There were 47,889 cases of dementia in the vaccinated group, compared with 79,630 in the unvaccinated participants - a difference of more than 30,000 cases, Schulz said.
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Similar results from other vaccines
In another study, his team found similar results with vaccines for other infectious diseases, including shingles, pneumococcal pneumonia and the combination of tetanus, diphtheria and pertussis (whooping cough), known as Tdap, or with tetanus and diphtheria without the pertussis component.
With the shingles vaccines, for example, (Zostavax, the early shingles vaccine, and Shingrix, the most recent one), the researchers compared 198,847 patients, who were vaccinated to an equal number who were not, Schulz said. Among the vaccinated, 16,106 patients developed Alzheimer's during the eight-year follow-up, compared with 21,417 of the unvaccinated - or 5,311 fewer patients in the vaccinated group got dementia.
With Tdap and Td vaccines, the researchers compared two groups of 116,400 patients each, one vaccinated, one not. In the vaccinated, 8,370 individuals developed dementia over the eight years, compared with 11,857 in the unvaccinated - 3,487 fewer patients among the vaccinated.
With the pneumococcal vaccine, they compared two groups of 260,037 each, one group vaccinated, the other unvaccinated, and recorded 20,583 dementia cases among the vaccinated after eight years, compared with 28,558 unvaccinated people - 7,975 fewer patients in the vaccinated group, Schulz said.
In two studies conducted in the United Kingdom - still unpublished and under peer review - researchers at Stanford University found similar results. The first, among an older population in Wales, suggests that vaccination with Zostavax prevented an estimated 1 in 5 new dementia cases during a seven-year period, said Pascal Geldsetzer, assistant professor of medicine in the division of primary care and population health at Stanford University, who led the research.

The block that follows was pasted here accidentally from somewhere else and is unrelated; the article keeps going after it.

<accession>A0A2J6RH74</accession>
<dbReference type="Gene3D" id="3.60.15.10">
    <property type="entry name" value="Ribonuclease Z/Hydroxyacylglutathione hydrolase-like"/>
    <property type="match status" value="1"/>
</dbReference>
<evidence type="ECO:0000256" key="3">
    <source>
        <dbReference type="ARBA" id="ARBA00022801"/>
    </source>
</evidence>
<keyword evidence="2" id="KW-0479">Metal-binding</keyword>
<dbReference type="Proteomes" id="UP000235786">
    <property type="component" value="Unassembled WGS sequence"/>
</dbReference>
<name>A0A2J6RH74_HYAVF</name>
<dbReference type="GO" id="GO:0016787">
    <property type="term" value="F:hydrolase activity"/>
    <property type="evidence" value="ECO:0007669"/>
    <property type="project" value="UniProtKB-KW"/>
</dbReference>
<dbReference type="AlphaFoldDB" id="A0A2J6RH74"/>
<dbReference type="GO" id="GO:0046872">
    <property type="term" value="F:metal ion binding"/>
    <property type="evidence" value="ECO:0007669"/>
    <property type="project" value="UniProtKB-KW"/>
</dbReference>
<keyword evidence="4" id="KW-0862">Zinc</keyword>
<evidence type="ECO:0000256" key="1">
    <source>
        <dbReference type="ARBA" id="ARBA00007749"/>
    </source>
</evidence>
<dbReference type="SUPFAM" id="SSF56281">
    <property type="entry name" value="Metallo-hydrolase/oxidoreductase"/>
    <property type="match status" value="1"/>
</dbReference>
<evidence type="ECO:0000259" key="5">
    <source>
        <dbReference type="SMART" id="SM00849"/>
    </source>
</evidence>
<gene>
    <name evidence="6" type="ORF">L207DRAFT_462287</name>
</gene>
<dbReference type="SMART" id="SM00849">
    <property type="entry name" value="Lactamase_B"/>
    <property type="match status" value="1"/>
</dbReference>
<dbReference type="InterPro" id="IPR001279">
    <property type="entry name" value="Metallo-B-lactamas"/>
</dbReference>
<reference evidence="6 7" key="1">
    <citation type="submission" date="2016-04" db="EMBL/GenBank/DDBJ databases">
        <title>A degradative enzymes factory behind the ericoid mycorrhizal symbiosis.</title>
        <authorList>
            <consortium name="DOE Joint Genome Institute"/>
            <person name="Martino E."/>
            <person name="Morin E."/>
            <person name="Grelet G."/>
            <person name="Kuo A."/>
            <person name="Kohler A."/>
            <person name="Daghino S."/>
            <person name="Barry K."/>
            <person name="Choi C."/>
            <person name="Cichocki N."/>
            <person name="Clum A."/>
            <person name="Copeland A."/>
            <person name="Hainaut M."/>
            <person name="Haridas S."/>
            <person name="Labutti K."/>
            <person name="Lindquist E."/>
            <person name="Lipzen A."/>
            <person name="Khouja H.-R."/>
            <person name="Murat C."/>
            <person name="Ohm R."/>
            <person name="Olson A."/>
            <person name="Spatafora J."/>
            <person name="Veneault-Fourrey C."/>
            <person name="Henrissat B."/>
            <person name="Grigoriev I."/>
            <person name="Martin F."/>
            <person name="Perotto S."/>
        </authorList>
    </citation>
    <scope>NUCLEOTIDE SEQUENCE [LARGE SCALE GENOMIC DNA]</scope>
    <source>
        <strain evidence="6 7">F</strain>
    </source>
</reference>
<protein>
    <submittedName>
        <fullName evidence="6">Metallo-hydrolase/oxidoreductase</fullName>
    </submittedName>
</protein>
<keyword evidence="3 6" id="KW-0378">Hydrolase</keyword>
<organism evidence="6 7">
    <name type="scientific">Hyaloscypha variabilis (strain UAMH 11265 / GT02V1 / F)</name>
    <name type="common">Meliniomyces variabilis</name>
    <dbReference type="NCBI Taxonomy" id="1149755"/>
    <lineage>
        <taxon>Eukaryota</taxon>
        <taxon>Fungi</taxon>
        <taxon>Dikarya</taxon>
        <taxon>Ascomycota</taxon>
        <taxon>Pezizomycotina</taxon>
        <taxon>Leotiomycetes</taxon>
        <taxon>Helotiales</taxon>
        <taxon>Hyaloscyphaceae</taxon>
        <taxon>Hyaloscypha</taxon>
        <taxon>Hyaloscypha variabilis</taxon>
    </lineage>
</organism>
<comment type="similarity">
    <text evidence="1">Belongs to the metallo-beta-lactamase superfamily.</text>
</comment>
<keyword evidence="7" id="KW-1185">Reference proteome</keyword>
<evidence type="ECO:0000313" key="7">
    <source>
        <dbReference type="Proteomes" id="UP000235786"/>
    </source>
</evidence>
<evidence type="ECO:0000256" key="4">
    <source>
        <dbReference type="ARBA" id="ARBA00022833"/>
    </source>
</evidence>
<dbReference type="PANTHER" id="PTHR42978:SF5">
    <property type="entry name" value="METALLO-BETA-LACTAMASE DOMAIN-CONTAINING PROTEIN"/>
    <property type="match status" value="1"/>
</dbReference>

The second analyzed mortality data for England and Wales and found a 5 percent difference in the probability of dying from dementia - or 1 in 20 deaths averted - during a nine-year follow-up.
For both studies, the scientists established two groups for comparison purposes based on the country's birth date eligibility requirements. Those who turned 80 just before the vaccine program started were not eligible for the vaccine, and remained ineligible, while those who turned 80 just after the program began received the vaccine free over the course of the following year.
"It is likely that the only difference between the two comparison groups was a tiny difference in age, but a large difference in the probability of getting the shingles vaccine," Geldsetzer said. "That makes our study fundamentally different in its approach to studies that simply compare people who get vaccinated with those who don't. We think that our findings from this unique natural randomization strongly suggest a causal relationship."
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Need for more research
Experts said more studies were needed to determine the effects of the vaccine on the brain.
There may be undetectable factors that distinguish the vaccinated from the unvaccinated, despite researchers' efforts to control for them, such as prior head injuries, genetics or environmental exposures, said William Schaffner, professor of preventive medicine and infectious diseases at Vanderbilt University.
Regardless, experts agree that people should get their shots. "All this requires further studies, but vaccination, along with good diet, exercise, intellectual and emotional stimulation are key factors for healthy aging," Hotez said.
No one should suffer from preventable diseases, Schaffner said: "Vaccinations are a critical means of staying well and living a healthy life."